Joel Ancelowitz, a telemarketer who sold employment services for an Orlando, Florida- based firm that had been targeted in a Federal Trade Commission crackdown on fraudulent job search services in June, has agreed to stay out of the telemarketing and employment services business altogether in the future. The FTC said Ancelowitz, who also is known as Jim Manti, agreed to the ban as part of a settlement of the charges against him. Ancelowitz was a telemarketer for Linc II, Inc. FTC charges remain pending against the firm and one other individual defendant.
The Linc II case was one of seven the FTC filed as part of Project Career Sweep to shut down fraudulent employment service scams that charge consumers up-front fees ranging from $35 to hundreds of dollars, but supply very little of value, if anything, in return. The FTC said these firms place ads in the classified sections of newspapers nationwide touting positions such as "financial analyst," "engineering" and "government positions." When consumers call the numbers in the ads, telemarketers hype themselves as job placement services with special access to specific job openings. But few, if any, consumers ever receive the type of job placement assistance promised, and the vast majority of consumers never see their money again. Some red flags, the FTC said, are when a firm charges an up-front fee and guarantees consumers a job, and when it requires credit or bank account information while promising that no immediate charges or debits will occur.
In documents filed with the court in the Linc II case, the FTC said the defendants claimed they had access to a nationwide "hidden" job market and that they could obtain multiple job interviews in clients’ chosen fields and geographical areas. According to the FTC, none of the 40 Linc II clients surveyed by the FTC received even a single interview, let alone a job, as a result of the defendants’ services. Further, the FTC claimed that the defendants routinely charged $389 for their services, but consumers who requested refunds received less than $20.
The FTC settlement, which requires court approval to become binding on Ancelowitz, would bar him from engaging in telemarketing in any form, assisting others engaged in tele marketing, engaging in the activities of a job placement agency, or assisting others in such activities. Additional bans on specific misrepresentations would make it easier for the FTC to seek contempt of court penalties should Ancelowitz ignore the business bans. These provisions, which reflect the challenged conduct in the case, would bar Ancelowitz from falsely representing:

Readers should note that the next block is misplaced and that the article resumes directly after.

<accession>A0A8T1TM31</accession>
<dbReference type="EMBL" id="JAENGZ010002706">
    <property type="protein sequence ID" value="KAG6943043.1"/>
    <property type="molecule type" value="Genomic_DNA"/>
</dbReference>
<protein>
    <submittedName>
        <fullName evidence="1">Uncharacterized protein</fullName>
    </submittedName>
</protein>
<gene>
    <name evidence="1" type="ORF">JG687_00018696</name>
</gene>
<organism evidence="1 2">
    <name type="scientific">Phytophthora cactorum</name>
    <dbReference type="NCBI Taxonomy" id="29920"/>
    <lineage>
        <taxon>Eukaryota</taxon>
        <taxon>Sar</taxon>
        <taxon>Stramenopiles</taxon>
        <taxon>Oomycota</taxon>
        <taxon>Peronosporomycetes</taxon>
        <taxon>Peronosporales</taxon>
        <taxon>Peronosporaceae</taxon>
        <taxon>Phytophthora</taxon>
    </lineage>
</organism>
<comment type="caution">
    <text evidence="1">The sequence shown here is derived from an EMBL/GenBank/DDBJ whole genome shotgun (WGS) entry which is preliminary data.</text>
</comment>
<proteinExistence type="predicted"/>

- that consumers will be contacted by potential employers or receive job offers;
- the number or percentage of his customers who get jobs;
- the number or location of job openings he can fill;
- the extent to which fees paid by consumers will be refunded; or
- any other fact material to a consumer’s decision to purchase employment services or, in connection with a telemarketing offer, to make a charitable contribution, enter a contest for a prize or award, or purchase any product or service.
The order also would require Ancelowitz to disclose in writing all specific, non- refundable fees before soliciting money from consumers for job placement services. Based on financial data supplied by Ancelowitz, the settlement would not require any monetary payment, but it would permit the FTC to seek to reopen the matter should he be found to have misrepresented his financial condition.
Finally, the order contains various reporting and record keeping provisions that would assist the FTC in monitoring the defendant’s compliance.
The Commission vote to approve the settlement for filing in court was 5-0. It was filed in U. S. District Court for the Middle District of Florida, Orlando Division, this morning. The FTC received significant assistance in this action from the Florida Attorney General’s Division of Economic Crimes and the Better Business Bureau of Central Florida.
NOTE: This consent judgement is for settlement purposes only and does not constitute an admission by the defendant of a law violation. Consent judgments have the force of law when signed by the judge.
Copies of the consent judgment, as well as the FTC complaint filed in June and other information about Project Career Sweep, are available from the FTC’s Public Reference Branch, Room 130, 6th Street and Pennsylvania Avenue, N.W., Washington, D.C. 20580; 202-326-2222; TTY for the hearing impaired 1-866-653-4261. To find out the latest news as it is announced, call the FTC NewsPhone recording at 202-326-2710. FTC news releases, related documents and other materials also are available on the Internet at the FTC’s World Wide Web site at: http://www.ftc.gov
Office of Public Affairs
202-326-2161 or 202-326-2180
Bureau of Consumer Protection
(FTC File No. X960083)
(Civil Action No. 96-642-CIV-ORL-18)